I’ve debated the term ‘old ladies’ in my head for this blog. We don’t want to be called ladies, now do we? We are women. You can’t say old women though, can you? And if you can’t, why not? I wonder, is it something to do with men talking about their ‘old woman’…


If you venture on to Twitter you hear a lot of them, so, I suppose the platform is aptly named.

Like so many of these social media things, I use Twitter, but not really properly – I haven’t really worked the nuances (if there are any) out. As a result I end up reading a load of cant and opinions that confuse the hell out me. My problem is not inattention, but attention. I give too much attention to everything. I like to try to understand as much as can. I therefore get caught up. And worse, I spend too much time.

Since New Year’s Eve, on and off, I’ve been caught up in a feminist Twitterstorm that involves names you might have heard of, and names you might not have. In honesty, I had not heard any of them before at all. I say I got caught up, but really I mean I have been considering the issues raised, the different points of view, the feelings, the context, the ideologies and the history. At length. I have had to get up to speed with terms such as intersectionality, overing, shifting and check your privilege. Maybe it’s my own fault for not paying attention before, but having tried to catch up now, a number of things strike me…

But first I have to get rid of the voices: strident, regretful, aggressive, supplicant, strong, abusive, stirring, rational, questioning, trolling, matter-of-fact, judgmental, ideological and so on and on. All these people, crowding the platform with 140 characters, to basically, have an extended verbal punch-up.

Most of these voices are women. Most identify themselves as feminist. It’s not been an edifying spectacle. In fact, to a bystander hoping to understand the various agendas and issues, it’s been as brutal as a bare-knuckle boxing match. Of course, there’s no reason that women should not debate from a strong position, but there’s no reason why their airtime and consequently their audience’s attention has to be devoted to what personal agendas. To occupy a platform is a privilege, and words should be chosen well and wisely, not grabbed at in the midst of an apparent emotional hijack; even more so in this case because the main protagonists are professional writers. I am not critical of anything that was said actually, more that the points were lost in the ensuing muddle. If I were the producer I would wonder if the brief had been too loose and baggy in the first place, allowing the contributors to confuse the listener with personal argument, rather than rational debate.

I am a feminist. I believe in social justice and equality in all its forms. I just don’t happen to think that personally denigrating other human beings, for whatever reason and in public, advances any cause – ever. Sure, it grabs attention, but real change happens outside the platform spotlight. It happens in mutually respectful conversations and disagreements between human beings, and it happens unseen, in hearts and minds. All this Twitterspatting clouds the worthy issues and leaves one with a headache. I am still unsure if it even made for good radio… and I would be interested to hear all the contributors voices and Jenni Murray, the presenter’s, on that one.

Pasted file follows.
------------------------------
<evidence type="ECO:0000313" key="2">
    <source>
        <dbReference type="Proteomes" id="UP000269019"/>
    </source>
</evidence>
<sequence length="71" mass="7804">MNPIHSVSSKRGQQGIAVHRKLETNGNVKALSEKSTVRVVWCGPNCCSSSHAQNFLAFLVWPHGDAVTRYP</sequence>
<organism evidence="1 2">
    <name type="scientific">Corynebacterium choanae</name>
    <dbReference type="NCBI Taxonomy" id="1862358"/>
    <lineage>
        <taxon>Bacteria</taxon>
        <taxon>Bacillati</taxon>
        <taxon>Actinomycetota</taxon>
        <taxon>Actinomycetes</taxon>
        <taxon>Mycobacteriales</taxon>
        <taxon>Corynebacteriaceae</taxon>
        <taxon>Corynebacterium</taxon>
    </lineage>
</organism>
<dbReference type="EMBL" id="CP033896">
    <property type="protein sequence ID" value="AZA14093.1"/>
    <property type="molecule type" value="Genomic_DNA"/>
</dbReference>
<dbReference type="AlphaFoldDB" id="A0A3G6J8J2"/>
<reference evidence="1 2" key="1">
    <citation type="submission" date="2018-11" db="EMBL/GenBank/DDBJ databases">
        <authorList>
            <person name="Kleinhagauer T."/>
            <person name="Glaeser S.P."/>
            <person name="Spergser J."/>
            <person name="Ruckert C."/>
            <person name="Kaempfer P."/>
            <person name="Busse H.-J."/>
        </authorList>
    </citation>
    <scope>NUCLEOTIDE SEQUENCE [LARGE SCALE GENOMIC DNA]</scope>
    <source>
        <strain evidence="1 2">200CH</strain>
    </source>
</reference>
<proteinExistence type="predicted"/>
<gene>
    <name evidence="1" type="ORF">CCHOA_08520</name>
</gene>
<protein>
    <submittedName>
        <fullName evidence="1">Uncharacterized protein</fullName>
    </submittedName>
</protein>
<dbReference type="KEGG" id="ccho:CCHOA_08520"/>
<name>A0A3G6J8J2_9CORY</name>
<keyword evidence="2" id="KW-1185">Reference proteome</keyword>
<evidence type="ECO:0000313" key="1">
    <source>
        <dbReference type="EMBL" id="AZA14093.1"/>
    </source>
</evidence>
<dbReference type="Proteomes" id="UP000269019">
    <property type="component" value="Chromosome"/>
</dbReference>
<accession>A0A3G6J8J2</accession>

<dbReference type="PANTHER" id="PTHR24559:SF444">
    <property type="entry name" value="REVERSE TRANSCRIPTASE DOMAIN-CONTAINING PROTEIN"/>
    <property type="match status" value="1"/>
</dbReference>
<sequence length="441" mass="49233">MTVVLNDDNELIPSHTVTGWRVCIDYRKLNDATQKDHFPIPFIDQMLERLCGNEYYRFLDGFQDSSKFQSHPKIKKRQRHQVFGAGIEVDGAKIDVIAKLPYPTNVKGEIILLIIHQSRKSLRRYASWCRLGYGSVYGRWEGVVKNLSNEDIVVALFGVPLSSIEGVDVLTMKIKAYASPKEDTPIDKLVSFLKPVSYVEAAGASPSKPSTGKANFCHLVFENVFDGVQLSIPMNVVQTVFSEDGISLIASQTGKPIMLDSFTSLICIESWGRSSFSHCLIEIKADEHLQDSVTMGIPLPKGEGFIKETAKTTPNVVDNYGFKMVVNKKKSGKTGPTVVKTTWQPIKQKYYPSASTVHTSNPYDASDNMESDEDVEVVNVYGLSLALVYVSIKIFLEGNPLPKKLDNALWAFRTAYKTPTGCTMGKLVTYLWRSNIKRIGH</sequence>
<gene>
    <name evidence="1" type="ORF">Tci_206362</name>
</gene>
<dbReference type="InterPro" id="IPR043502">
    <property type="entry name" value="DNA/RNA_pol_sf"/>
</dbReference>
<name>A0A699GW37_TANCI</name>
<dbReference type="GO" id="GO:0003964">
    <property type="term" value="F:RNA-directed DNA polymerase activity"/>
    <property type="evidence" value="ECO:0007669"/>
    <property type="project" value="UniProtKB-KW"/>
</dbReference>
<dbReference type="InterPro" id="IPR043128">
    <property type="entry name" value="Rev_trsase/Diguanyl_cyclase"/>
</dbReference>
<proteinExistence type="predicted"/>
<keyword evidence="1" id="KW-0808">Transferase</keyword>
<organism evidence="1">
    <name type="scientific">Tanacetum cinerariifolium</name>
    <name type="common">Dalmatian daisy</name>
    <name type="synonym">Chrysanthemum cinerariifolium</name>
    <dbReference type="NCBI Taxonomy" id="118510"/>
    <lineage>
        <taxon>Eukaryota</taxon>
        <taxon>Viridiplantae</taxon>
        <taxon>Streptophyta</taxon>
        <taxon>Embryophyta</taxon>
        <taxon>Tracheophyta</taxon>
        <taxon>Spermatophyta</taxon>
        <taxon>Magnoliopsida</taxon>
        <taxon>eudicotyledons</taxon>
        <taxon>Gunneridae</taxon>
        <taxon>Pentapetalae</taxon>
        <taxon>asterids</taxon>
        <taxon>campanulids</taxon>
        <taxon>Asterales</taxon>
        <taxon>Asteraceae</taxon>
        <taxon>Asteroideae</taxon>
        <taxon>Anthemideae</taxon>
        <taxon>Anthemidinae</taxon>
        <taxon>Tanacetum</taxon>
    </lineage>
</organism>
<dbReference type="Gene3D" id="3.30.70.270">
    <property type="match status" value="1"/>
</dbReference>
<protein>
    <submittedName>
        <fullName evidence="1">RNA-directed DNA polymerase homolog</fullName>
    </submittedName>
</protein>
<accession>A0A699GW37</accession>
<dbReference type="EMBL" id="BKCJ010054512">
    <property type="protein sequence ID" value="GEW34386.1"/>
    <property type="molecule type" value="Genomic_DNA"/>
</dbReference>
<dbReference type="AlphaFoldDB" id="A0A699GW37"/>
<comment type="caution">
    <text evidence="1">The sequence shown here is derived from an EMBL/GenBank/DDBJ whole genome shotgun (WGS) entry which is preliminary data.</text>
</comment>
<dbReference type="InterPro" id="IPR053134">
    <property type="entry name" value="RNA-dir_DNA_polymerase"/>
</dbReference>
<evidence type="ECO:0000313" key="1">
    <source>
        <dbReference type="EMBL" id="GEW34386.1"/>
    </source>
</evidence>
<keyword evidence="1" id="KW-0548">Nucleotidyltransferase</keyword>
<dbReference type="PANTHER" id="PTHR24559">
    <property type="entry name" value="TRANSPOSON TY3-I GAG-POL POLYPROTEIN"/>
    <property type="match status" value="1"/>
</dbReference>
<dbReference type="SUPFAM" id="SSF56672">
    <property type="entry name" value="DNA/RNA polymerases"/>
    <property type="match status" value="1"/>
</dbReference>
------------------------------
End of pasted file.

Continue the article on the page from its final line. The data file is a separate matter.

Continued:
It all started here, on Woman’s Hour, the fallout is too tedious and viciously personal on nearly all sides to relate.

the birdNote to self: steer clear, steer clear.

Second note to self: you are so getting old. If you can’t stand the heat etc.

Question: is it possible big ideas are cuckoos in the Twitter nest?

Education, education etc.

A lot easier said, than done. I hope one Michael Gove comes to realise this at some point, although I realise that this will probably not be before his time is up in the Department of Education.

It is not science alone. It is not just a process, or even a set of processes. Sometimes it might be called an art. And an intuition, a value, a judgement…

Despite Mr Gove’s best efforts towards reductionism, it is not just about a curriculum on paper either, but rather one defined such as this:

Anything and everything that teaches a lesson, planned or otherwise. Humans are born learning, thus the learned curriculum actually encompasses a combination of all of the below — the hidden, null, written, political and societal etc.. Since students learn all the time through exposure and modeled behaviors, this means that they learn important social and emotional lessons from everyone who inhabits a school — from the janitorial staff, the secretary, the cafeteria workers, their peers, as well as from the deportment, conduct and attitudes expressed and modeled by their teachers. Many educators are unaware of the strong lessons imparted to youth by these everyday contacts. (Wilson, 1990)

So when I met a lady I am acquainted with in school today, who said her job was ‘only’ cleaning – I said not ‘only’. And when I recently met another man I am also acquainted with, who also cleans in a different school, who picks up on a academic hierarchy with his cleaning colleagues at the bottom of it, I was glad to hear him say that there wouldn’t be much teaching and learning without the cleaners…

So it seems that we all can teach lessons, but perhaps it’s the unassuming ones that are delivered with quiet dignity that are the most powerful. I am going to try and remember that for this year. And the next, etc. Like I said, easy to say, harder to do.

But you just never know.


complicated (adj.) 1640s, “tangled,” from past participle adjective from complicate. Figurative meaning “not easy to solve, intricate, confused, difficult to unravel” is from 1650s.

If I were to have a brain scan, I reckon the whole lot would look like a Gordian Knot right about now.

Of course that is of no interest whatsoever to the casual blog reader and I really have scratched my head over what to post today, if at all. The problem is that I am trying to get my head around a few new concepts at the moment and the automatic pilot that can usually ‘run’ things in my absence seems to have stalled. I usually get brain freeze at this time of year, but this is slightly different; it’s more like brain stretch! I wonder where it will take me…

Fingers crossed it’s to somewhere other than a sudden, loud and painful *twang*

‘The Cost of Cameron’ via Eoin Clarke

As we fail to be overrun by unfettered Bulgarians and Romanians, despite the Government’s attempt to whip us all into a xenophobic frenzy, why not check out the real effect of the ConDems has been on the country prior to the dawn of 2014.

Talk about defecating on your own doorstep… Westminster Council really need to re-open those public conveniences they contracted out to Lord Ashcroft’s company…